Clark and Chalmers (1998) characterize language as “a central means by which cognitive processes are extended into the world”. Language plays this role in virtue of being an external tool which supplements the brain’s computational processes rather than changing them (Clark 1998). In this paper, I explore the extent to which this artefactual view of language is compatible with Clark’s current take on the brain as a predictive processor. Clark (2022) proposes that predictive brains enable extended minds: the predictive neural architecture is what allows our brain to recruit external artefacts into our cognitive processes. I draw on recent work in linguistics and artificial intelligence to suggest that on this picture, our linguistic competence depends more heavily on internal predictive processes than on external symbolic artefacts. I explore the extent to which predictive models of language competence undermine some of the original arguments for extended cognition.
Luis H. Favela: Empirical Evidence for Extended Cognitive Systems
We present an empirically supported theoretical and methodological framework for quantifying the system-level properties of person-plus-tool interactions in order to answer the question: “Are person- plus-tool-systems extended cognitive systems?” Nineteen participants provided perceptual judgments regarding their ability to pass through apertures of various widths while using visual information, blind- folded wielding a rod, or blindfolded wielding an Enactive Torch—a vibrotactile sensory-substitution device for detecting distance. Monofractal, multifractal, and recurrence quantification analyses were conducted to assess features of person-plus-tool movement dynamics. Trials where people utilized the rod or Enactive Torch demonstrated stable “self-similarity,” or indices of healthy and adaptive single systems, regardless of aperture width, trial order, features of the participants’ judgments, and partici- pant characteristics. Enactive Torch trials exhibited a somewhat greater range of dynamic fluctuations than the rod trials, as well as less movement recurrence, suggesting that the Enactive Torch allowed for more exploratory movements. Findings provide support for the notion that person-plus-tool systems can be classified as extended cognitive systems and a framework for quantifying system-level proper- ties of these systems. Implications concerning future research on extended cognition are discussed.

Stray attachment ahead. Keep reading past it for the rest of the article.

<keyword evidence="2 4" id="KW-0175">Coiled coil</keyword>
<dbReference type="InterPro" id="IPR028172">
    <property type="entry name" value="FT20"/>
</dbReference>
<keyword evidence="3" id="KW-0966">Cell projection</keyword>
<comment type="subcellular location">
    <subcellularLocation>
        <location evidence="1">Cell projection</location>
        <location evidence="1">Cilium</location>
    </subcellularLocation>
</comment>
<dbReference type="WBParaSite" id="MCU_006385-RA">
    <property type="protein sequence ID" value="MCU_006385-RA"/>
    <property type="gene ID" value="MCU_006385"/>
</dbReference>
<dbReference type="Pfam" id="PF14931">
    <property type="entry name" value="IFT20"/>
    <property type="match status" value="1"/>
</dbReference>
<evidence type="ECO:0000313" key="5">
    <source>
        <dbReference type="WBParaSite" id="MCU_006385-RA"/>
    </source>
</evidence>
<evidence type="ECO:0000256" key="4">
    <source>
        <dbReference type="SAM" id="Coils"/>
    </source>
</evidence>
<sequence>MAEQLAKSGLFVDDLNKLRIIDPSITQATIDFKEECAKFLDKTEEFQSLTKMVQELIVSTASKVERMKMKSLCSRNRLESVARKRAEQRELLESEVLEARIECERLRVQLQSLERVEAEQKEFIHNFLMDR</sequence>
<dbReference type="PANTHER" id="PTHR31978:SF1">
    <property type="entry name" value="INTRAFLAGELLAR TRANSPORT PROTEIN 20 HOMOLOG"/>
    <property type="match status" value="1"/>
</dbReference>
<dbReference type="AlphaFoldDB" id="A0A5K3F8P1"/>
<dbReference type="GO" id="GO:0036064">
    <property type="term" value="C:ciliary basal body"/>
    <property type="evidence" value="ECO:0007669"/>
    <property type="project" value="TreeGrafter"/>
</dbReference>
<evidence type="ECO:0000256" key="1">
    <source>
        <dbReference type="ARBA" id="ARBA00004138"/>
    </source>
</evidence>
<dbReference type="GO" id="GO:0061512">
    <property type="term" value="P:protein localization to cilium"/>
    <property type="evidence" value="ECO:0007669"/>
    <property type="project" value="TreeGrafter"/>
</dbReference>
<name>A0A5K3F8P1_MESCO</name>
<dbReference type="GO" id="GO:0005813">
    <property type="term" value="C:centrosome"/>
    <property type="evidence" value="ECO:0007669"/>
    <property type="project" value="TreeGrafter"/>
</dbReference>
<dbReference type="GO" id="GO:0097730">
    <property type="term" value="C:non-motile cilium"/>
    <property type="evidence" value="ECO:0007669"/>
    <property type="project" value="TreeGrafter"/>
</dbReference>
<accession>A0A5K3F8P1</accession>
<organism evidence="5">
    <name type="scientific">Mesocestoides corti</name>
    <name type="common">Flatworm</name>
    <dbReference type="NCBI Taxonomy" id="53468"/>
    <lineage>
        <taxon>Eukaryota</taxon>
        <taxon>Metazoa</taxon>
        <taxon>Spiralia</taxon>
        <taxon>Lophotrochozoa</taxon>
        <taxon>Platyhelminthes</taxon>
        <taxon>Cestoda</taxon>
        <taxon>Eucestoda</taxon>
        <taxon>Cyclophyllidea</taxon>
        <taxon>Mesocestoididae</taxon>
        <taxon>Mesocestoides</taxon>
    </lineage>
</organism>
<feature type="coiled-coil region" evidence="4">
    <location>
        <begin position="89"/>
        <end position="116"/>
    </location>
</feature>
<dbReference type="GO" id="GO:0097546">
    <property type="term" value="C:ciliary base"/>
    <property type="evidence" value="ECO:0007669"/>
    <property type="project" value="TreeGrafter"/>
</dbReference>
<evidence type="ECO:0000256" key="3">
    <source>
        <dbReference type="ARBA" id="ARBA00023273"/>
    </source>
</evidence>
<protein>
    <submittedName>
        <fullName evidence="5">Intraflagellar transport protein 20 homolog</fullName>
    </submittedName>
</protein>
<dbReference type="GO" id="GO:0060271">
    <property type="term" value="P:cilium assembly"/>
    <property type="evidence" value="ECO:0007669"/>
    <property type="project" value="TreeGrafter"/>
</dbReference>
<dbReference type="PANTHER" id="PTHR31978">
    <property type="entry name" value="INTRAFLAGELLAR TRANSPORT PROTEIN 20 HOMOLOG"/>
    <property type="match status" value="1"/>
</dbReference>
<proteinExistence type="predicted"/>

Keith Harris: Extended Cognition and Cognitive Integration
The hypothesis of extended cognition (HEC) alleges that human cognitive processing is sometimes partially realized in features of the agent’s environment. Epistemologists have recently begun to consider the possibility that human agents might extend their cognitive abilities by use of external tools. This possibility is particularly significant for virtue reliabilists, who maintain that the attainment of knowledge requires the exercise of one’s cognitive abilities. HEC thus seems to allow for the development of virtue reliabilism, and to raise the prospect of extended knowledge. Moreover, it is sometimes argued that the marriage of HEC and virtue reliabilism is necessary for virtue reliabilism to account for knowledge attained through use of instruments.
HEC also raises a puzzle for virtue reliabilism. When does a part of the world partially realize one’s cognitive abilities? If no plausible and HEC-friendly answer can be given, this puzzle can become a problem for those who wish to marry virtue reliabilism with HEC. Philosophers have offered various answers to this question but, as I argue, parts of the world external to the human organism never partially realize the cognitive abilities of human individuals. I then argue that virtue reliabilism can be developed not through HEC, but through the related thesis that cognitive processes, not attributable to human individuals, may be realized in systems of human organisms and external props. Thus, there may be knowledge that is produced by cognitive systems comprising human individuals and features of their environments but is not attributable to human individuals.
Mariel Goddu & Beate Krickel: Cognitive Ontology through the Lens of Biology: How an Evo-Devo Approach shows that Cognitive Capacities are Extended
In recent years, thinking about how to carve up the mind into different cognitive capacities has become popular in philosophy and cognitive neuroscience under the heading of “cognitive ontology”. In this chapter, we will connect the cognitive ontology literature with a recent proposal to think about cognition in terms of cognitive characters (Figdor 2022). We will argue that this connection will show that the criteria for individuating cognitive capacities are essentially extended, i.e., include factors outside the organism’s brain and body.